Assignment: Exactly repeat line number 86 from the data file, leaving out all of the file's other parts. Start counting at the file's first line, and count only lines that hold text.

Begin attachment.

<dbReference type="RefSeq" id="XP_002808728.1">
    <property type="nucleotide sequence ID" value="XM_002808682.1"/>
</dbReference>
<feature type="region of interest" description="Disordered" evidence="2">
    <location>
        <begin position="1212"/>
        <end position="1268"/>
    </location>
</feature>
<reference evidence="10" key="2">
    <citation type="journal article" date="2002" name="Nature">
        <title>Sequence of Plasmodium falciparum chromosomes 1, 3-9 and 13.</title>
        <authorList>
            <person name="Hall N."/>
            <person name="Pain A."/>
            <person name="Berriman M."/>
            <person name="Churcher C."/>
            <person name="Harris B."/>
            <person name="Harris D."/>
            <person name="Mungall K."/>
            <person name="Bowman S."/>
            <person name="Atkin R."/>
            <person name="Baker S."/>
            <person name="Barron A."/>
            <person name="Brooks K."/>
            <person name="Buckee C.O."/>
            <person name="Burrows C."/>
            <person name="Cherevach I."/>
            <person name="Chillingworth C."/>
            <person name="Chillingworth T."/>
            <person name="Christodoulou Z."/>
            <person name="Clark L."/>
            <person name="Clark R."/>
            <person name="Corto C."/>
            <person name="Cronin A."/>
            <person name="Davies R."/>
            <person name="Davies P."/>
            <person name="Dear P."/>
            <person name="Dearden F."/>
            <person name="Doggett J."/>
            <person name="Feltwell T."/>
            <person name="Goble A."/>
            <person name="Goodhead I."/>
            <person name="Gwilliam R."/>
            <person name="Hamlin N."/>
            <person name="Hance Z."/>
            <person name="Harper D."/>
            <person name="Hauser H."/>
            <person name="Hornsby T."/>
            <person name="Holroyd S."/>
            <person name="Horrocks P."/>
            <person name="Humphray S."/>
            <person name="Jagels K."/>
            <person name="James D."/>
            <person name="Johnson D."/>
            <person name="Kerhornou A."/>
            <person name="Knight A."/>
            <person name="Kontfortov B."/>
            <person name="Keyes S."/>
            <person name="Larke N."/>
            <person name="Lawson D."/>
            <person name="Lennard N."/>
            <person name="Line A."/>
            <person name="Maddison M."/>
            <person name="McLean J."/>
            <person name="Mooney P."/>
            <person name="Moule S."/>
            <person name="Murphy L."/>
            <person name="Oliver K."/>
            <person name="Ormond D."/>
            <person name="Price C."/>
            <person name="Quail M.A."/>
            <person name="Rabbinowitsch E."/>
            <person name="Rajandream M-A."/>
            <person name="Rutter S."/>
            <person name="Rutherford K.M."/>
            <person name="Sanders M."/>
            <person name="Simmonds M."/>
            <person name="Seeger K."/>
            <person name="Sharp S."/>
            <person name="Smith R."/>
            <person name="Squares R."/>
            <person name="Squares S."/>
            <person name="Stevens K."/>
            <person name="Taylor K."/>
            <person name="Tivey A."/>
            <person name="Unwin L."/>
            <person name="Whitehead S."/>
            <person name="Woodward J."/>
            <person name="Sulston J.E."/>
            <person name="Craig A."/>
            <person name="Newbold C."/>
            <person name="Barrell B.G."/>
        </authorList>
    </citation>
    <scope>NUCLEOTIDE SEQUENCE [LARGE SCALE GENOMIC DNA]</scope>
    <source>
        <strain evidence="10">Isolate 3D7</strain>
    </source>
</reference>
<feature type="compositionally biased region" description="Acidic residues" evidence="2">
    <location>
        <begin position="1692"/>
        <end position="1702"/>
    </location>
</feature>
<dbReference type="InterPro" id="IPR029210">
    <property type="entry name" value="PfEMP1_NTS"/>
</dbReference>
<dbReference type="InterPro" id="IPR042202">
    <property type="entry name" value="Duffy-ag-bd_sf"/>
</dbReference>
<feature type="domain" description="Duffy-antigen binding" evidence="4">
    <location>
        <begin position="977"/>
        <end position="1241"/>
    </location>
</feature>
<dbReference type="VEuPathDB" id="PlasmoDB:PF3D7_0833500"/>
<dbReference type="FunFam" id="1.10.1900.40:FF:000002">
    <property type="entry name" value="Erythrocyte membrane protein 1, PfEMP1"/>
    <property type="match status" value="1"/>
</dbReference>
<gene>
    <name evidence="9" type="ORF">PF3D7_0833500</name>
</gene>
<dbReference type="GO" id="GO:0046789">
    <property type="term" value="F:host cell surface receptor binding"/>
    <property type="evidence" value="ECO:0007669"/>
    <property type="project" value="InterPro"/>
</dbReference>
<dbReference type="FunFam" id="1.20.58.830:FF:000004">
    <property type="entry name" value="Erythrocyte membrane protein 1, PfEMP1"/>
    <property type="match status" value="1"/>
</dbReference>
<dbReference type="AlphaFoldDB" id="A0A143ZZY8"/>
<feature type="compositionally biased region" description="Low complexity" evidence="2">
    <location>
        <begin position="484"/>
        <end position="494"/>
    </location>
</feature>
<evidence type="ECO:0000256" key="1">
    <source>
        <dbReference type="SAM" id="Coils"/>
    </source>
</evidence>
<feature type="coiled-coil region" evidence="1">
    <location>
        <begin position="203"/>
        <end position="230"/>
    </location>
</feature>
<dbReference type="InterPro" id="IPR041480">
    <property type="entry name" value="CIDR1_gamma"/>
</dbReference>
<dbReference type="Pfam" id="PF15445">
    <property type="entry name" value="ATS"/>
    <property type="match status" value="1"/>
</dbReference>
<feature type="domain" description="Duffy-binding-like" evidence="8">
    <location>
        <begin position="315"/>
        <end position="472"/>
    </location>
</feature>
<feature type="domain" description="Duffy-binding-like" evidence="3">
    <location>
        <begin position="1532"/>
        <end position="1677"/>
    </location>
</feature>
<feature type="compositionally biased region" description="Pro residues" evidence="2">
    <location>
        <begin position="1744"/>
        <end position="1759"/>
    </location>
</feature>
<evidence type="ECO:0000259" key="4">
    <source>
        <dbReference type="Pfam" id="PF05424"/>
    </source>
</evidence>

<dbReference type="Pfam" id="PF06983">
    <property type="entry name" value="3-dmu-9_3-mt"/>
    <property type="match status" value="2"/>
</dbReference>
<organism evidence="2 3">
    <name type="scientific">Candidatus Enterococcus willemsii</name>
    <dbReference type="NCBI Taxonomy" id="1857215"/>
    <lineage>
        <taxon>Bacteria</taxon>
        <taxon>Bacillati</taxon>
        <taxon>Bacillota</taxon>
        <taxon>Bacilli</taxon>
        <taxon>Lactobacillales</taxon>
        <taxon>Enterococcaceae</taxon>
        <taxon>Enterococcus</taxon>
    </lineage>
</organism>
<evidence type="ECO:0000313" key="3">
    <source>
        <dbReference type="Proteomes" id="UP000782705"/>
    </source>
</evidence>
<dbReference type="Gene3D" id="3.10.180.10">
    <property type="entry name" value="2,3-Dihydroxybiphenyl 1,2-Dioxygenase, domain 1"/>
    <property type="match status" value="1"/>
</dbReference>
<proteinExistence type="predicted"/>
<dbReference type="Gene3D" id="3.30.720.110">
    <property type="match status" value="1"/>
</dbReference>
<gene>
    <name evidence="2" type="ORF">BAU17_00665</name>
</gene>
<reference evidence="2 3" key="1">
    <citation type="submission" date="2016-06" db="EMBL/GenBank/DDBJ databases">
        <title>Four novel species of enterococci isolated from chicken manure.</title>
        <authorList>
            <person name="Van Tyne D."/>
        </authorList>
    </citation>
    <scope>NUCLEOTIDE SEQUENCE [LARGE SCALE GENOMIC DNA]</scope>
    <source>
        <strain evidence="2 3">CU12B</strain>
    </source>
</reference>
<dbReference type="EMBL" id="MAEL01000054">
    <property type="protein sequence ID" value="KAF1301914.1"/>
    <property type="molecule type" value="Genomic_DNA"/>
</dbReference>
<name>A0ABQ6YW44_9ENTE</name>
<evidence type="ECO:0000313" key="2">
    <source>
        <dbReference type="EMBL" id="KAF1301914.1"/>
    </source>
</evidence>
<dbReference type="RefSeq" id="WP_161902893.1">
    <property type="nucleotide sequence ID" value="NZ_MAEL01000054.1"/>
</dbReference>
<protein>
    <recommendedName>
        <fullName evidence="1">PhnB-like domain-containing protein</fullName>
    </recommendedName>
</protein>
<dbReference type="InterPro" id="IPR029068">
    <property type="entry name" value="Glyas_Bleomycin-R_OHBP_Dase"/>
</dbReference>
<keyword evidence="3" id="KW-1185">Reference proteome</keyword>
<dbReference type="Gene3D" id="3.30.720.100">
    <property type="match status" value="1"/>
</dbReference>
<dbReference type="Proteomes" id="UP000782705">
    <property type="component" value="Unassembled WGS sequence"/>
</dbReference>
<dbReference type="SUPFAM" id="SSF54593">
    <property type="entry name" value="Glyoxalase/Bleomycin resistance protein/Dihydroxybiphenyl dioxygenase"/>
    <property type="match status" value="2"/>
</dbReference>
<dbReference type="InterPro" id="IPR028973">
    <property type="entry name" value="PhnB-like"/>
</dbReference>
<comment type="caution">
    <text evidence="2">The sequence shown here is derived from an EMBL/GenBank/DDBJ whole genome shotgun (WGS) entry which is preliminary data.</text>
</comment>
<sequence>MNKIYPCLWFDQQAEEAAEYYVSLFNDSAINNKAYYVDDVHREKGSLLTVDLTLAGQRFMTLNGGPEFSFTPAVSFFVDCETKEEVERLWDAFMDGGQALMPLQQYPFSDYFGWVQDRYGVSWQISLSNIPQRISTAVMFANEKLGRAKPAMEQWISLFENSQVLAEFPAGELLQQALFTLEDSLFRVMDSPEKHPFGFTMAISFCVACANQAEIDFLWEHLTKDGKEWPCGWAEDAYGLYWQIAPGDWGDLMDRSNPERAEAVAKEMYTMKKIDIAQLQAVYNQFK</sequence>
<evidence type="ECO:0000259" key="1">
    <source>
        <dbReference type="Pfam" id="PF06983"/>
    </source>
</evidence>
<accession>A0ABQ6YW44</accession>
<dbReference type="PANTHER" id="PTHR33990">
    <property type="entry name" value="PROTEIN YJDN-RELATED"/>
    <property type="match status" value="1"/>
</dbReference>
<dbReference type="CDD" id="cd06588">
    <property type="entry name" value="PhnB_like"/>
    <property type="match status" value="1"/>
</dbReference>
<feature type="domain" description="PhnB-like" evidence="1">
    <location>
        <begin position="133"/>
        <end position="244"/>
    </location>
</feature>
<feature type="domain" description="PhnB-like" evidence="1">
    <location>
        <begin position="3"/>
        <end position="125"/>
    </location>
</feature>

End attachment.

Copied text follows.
            <person name="Tivey A."/>